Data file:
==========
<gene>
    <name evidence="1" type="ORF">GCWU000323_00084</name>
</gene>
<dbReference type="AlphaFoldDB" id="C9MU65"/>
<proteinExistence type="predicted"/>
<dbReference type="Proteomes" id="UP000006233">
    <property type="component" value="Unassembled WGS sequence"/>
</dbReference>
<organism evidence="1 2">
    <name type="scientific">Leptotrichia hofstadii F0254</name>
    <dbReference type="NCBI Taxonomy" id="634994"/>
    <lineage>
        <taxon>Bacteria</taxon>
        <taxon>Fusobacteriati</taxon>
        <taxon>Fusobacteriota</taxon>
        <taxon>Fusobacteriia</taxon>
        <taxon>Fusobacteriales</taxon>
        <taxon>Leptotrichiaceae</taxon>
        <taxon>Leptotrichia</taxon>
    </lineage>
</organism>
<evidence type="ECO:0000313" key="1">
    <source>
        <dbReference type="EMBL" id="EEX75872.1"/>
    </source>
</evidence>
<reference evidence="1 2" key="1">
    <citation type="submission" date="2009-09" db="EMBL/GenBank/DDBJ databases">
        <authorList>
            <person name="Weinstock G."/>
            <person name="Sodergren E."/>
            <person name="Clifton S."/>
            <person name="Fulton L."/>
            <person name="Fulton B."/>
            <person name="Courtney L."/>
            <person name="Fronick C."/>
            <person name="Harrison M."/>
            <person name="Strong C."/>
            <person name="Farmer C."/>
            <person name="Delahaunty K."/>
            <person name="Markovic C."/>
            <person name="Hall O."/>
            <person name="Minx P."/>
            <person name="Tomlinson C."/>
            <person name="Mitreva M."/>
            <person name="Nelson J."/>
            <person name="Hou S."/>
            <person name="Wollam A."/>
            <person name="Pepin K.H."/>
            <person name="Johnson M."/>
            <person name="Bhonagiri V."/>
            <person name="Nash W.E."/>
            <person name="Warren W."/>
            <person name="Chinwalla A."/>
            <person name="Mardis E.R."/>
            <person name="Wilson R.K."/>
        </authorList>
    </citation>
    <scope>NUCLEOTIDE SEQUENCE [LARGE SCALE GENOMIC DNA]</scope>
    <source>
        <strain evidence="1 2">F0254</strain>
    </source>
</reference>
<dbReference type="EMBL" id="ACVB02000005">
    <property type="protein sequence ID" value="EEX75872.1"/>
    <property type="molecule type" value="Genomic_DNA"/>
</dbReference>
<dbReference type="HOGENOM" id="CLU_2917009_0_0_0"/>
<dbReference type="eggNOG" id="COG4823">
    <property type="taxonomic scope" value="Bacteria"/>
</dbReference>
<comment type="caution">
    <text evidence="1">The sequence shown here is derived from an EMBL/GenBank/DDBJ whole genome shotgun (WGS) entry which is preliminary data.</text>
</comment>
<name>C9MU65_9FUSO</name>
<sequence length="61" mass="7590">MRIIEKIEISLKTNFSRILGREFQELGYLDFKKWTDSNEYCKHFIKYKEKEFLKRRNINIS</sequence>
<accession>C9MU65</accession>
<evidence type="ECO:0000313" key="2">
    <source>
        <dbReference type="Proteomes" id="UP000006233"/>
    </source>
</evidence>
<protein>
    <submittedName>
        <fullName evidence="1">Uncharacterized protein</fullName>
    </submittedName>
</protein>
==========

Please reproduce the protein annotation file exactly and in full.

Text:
<gene>
    <name evidence="1" type="ORF">GCWU000323_00084</name>
</gene>
<dbReference type="AlphaFoldDB" id="C9MU65"/>
<proteinExistence type="predicted"/>
<dbReference type="Proteomes" id="UP000006233">
    <property type="component" value="Unassembled WGS sequence"/>
</dbReference>
<organism evidence="1 2">
    <name type="scientific">Leptotrichia hofstadii F0254</name>
    <dbReference type="NCBI Taxonomy" id="634994"/>
    <lineage>
        <taxon>Bacteria</taxon>
        <taxon>Fusobacteriati</taxon>
        <taxon>Fusobacteriota</taxon>
        <taxon>Fusobacteriia</taxon>
        <taxon>Fusobacteriales</taxon>
        <taxon>Leptotrichiaceae</taxon>
        <taxon>Leptotrichia</taxon>
    </lineage>
</organism>
<evidence type="ECO:0000313" key="1">
    <source>
        <dbReference type="EMBL" id="EEX75872.1"/>
    </source>
</evidence>
<reference evidence="1 2" key="1">
    <citation type="submission" date="2009-09" db="EMBL/GenBank/DDBJ databases">
        <authorList>
            <person name="Weinstock G."/>
            <person name="Sodergren E."/>
            <person name="Clifton S."/>
            <person name="Fulton L."/>
            <person name="Fulton B."/>
            <person name="Courtney L."/>
            <person name="Fronick C."/>
            <person name="Harrison M."/>
            <person name="Strong C."/>
            <person name="Farmer C."/>
            <person name="Delahaunty K."/>
            <person name="Markovic C."/>
            <person name="Hall O."/>
            <person name="Minx P."/>
            <person name="Tomlinson C."/>
            <person name="Mitreva M."/>
            <person name="Nelson J."/>
            <person name="Hou S."/>
            <person name="Wollam A."/>
            <person name="Pepin K.H."/>
            <person name="Johnson M."/>
            <person name="Bhonagiri V."/>
            <person name="Nash W.E."/>
            <person name="Warren W."/>
            <person name="Chinwalla A."/>
            <person name="Mardis E.R."/>
            <person name="Wilson R.K."/>
        </authorList>
    </citation>
    <scope>NUCLEOTIDE SEQUENCE [LARGE SCALE GENOMIC DNA]</scope>
    <source>
        <strain evidence="1 2">F0254</strain>
    </source>
</reference>
<dbReference type="EMBL" id="ACVB02000005">
    <property type="protein sequence ID" value="EEX75872.1"/>
    <property type="molecule type" value="Genomic_DNA"/>
</dbReference>
<dbReference type="HOGENOM" id="CLU_2917009_0_0_0"/>
<dbReference type="eggNOG" id="COG4823">
    <property type="taxonomic scope" value="Bacteria"/>
</dbReference>
<comment type="caution">
    <text evidence="1">The sequence shown here is derived from an EMBL/GenBank/DDBJ whole genome shotgun (WGS) entry which is preliminary data.</text>
</comment>
<name>C9MU65_9FUSO</name>
<sequence length="61" mass="7590">MRIIEKIEISLKTNFSRILGREFQELGYLDFKKWTDSNEYCKHFIKYKEKEFLKRRNINIS</sequence>
<accession>C9MU65</accession>
<evidence type="ECO:0000313" key="2">
    <source>
        <dbReference type="Proteomes" id="UP000006233"/>
    </source>
</evidence>
<protein>
    <submittedName>
        <fullName evidence="1">Uncharacterized protein</fullName>
    </submittedName>
</protein>